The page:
WHAT’S BEING CLAIMED:
- A family in New England mistakenly brings home a coyote pup after they thought it was a lost puppy.
- They found the young coyote “wandering and distressed by the side of a busy road.”
- When they realized their mistake, the family reached out to the Cape Wildlife Center in Barnstable, Massachusetts for assistance.
A New England family thought they were trying to help a lost puppy when they brought a wild coyote home.
According to the Cape Wildlife Center in Barnstable, Massachusetts, the unidentified family “accidentally” brought home an eastern coyote pup last week after finding it “wandering and distressed by the side of a busy road.”
The family asked for assistance from the Cape Wildlife Center when they realized their mistake. The CWC shared the story on Monday on the organization’s Facebook page.
According to the post, the juvenile coyote is “recovering comfortably” in one of the wildlife center’s isolation wards.
The coyote pup has not been exposed to rabies, a joint determination from the Cape Wildlife Center and the Massachusetts Department of Public Health stated.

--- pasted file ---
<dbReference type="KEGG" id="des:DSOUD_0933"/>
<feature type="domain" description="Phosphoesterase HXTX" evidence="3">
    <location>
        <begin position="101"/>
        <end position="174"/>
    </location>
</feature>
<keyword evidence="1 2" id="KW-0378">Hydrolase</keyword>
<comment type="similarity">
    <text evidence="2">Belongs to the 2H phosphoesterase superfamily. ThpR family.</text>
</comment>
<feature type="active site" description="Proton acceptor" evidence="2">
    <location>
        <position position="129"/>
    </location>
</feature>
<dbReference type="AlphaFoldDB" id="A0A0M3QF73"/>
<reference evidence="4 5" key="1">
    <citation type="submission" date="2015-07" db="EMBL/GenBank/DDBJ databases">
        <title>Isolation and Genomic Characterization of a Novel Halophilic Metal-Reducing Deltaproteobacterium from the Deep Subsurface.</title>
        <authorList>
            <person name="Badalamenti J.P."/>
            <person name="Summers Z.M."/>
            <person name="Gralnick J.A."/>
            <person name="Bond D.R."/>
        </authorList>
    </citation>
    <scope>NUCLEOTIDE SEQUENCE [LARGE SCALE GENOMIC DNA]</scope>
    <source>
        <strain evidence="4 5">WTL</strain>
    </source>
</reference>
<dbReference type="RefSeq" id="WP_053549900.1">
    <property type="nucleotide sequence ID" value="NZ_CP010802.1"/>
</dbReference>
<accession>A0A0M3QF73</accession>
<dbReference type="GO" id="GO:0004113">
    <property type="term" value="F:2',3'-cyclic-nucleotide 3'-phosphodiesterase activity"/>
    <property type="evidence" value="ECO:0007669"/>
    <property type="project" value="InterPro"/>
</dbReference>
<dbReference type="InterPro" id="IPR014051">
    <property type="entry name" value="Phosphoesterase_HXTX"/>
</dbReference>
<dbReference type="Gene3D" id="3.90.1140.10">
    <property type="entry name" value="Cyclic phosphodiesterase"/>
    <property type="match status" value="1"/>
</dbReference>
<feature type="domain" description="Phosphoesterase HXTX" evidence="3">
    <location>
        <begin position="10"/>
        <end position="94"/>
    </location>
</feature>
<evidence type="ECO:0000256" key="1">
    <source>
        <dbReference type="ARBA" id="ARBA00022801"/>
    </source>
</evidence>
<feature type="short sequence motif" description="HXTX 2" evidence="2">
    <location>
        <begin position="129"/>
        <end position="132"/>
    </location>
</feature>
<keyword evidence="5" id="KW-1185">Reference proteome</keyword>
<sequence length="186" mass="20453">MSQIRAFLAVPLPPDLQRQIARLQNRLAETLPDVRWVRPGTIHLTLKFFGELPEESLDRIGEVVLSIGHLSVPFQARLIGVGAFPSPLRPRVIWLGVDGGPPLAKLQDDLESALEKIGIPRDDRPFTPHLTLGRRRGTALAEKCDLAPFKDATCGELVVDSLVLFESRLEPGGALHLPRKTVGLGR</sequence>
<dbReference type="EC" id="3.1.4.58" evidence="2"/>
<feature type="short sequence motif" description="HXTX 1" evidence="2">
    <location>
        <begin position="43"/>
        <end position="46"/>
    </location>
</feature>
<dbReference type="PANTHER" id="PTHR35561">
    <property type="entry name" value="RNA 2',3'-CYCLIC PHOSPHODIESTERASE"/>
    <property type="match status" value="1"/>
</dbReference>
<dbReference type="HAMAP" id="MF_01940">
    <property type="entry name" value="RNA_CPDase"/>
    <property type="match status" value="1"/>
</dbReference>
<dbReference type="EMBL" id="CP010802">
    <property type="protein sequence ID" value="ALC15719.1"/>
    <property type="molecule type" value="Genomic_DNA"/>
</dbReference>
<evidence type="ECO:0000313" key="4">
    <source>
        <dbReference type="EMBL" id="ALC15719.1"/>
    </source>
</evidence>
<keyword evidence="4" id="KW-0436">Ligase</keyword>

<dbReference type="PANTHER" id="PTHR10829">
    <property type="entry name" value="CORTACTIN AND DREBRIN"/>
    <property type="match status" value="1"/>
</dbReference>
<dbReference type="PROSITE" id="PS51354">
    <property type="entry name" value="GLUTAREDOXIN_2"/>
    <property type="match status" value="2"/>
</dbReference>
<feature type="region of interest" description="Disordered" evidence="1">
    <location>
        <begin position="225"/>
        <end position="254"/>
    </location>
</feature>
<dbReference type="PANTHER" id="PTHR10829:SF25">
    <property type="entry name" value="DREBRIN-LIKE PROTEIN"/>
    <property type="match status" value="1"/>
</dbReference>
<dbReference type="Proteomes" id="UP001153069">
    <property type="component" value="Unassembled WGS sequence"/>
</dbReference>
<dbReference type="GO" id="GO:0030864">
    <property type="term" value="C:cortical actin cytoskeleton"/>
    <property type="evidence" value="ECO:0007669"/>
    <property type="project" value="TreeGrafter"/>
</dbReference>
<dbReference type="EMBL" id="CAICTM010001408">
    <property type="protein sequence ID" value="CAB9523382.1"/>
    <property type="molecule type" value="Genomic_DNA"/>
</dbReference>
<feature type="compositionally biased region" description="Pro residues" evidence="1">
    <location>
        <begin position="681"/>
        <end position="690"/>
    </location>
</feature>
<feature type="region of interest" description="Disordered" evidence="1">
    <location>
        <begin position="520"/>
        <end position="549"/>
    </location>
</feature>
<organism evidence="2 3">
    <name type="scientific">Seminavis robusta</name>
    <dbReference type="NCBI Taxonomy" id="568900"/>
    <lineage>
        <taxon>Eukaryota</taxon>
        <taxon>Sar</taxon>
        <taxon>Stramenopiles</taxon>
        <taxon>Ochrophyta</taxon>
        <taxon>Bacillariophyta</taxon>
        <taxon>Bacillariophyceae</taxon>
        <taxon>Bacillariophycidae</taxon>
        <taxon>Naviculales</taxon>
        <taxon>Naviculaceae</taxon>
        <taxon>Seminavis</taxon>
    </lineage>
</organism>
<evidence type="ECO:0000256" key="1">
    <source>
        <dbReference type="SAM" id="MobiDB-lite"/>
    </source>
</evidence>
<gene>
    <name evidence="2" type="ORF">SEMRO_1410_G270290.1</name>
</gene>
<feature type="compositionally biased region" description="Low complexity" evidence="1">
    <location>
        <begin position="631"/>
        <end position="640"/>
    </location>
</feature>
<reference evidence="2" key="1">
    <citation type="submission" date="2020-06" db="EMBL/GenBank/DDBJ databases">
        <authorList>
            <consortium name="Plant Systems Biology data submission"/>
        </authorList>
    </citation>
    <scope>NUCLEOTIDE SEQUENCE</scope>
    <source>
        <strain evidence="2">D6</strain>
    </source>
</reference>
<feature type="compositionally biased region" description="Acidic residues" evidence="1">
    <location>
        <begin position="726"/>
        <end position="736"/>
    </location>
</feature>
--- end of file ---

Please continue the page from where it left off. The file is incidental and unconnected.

“This case had a happy ending, but it could have easily gone differently,’ the Cape Wildlife Center said on Facebook, noting that coyotes “are considered a Rabies vector species” in the Bay State.
The wildlife center also warned that “If the finders had been bitten, scratched, or had extended contact we would have been mandated to euthanize the pup and test for rabies.”
“We are grateful to every single person who takes time out of their day to help wildlife when they are needed, but we always encourage people to call the appropriate resources prior to intervening, it can help keep all involved safe!”
The Cape Wildlife Center added on its Monday’s Facebook post that the Massachusetts coyote pup will soon have “a foster sibling” from the Wildlife Clinic of Rhode Island. The post said they “will soon be introduced” to each other.
“Once both pups receive their vaccinations they will be raised together and will be given a chance to grow and learn natural behaviors in our large outdoor caging,” the wildlife center said.
“We work hard to give them as much of a natural upbringing as possible,” they added, “and will work to replicate the essential behaviors and skills they learn from mom and dad.”